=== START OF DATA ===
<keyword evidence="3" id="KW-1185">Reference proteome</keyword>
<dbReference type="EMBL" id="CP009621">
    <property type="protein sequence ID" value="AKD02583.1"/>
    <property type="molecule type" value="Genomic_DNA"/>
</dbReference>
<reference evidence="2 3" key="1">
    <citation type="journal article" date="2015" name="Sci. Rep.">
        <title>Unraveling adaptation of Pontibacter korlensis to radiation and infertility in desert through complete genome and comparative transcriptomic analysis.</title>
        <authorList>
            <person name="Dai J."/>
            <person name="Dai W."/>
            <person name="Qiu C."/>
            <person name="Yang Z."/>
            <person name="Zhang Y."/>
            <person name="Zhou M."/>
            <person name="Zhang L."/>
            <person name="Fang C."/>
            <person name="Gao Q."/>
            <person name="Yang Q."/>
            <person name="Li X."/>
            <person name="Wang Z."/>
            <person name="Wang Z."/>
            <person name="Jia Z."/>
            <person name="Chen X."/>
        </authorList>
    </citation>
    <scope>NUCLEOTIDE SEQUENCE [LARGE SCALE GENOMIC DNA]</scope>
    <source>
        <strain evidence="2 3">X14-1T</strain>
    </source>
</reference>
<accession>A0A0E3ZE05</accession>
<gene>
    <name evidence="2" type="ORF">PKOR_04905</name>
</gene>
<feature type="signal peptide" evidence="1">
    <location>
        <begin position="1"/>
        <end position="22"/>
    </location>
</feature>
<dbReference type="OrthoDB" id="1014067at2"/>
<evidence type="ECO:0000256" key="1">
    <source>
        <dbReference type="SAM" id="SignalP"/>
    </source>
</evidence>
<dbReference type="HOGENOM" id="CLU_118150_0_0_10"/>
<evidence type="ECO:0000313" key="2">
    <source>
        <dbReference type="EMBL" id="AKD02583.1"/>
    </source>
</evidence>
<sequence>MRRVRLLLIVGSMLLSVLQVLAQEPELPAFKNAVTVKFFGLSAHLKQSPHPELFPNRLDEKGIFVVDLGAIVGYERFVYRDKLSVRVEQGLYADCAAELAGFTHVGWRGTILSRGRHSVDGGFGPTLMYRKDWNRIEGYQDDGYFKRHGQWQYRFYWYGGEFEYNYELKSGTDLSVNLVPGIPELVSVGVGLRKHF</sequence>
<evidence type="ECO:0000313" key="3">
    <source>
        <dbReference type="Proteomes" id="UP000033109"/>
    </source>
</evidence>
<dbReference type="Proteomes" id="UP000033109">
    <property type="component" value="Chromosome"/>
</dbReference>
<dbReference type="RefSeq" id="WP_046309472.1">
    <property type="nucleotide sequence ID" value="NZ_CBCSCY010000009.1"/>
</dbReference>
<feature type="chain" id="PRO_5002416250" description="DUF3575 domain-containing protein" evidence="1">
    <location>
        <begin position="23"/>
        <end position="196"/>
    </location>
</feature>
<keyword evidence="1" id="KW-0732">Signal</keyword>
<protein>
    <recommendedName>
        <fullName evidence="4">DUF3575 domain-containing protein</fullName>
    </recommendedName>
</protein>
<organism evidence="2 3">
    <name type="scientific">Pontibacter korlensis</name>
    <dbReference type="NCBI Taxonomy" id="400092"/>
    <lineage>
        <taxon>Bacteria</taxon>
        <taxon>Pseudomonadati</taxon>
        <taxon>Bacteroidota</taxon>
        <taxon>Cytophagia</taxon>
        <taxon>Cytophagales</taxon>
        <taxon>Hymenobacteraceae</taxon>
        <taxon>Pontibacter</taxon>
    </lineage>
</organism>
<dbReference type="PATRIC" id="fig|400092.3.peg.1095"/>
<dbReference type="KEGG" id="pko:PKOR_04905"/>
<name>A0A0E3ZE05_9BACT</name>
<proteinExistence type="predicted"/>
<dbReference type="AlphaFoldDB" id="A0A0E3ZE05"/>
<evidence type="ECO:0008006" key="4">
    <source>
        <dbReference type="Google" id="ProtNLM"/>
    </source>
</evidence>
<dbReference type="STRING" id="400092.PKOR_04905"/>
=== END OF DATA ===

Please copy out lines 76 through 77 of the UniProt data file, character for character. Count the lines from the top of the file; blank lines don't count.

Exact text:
    </recommendedName>
</protein>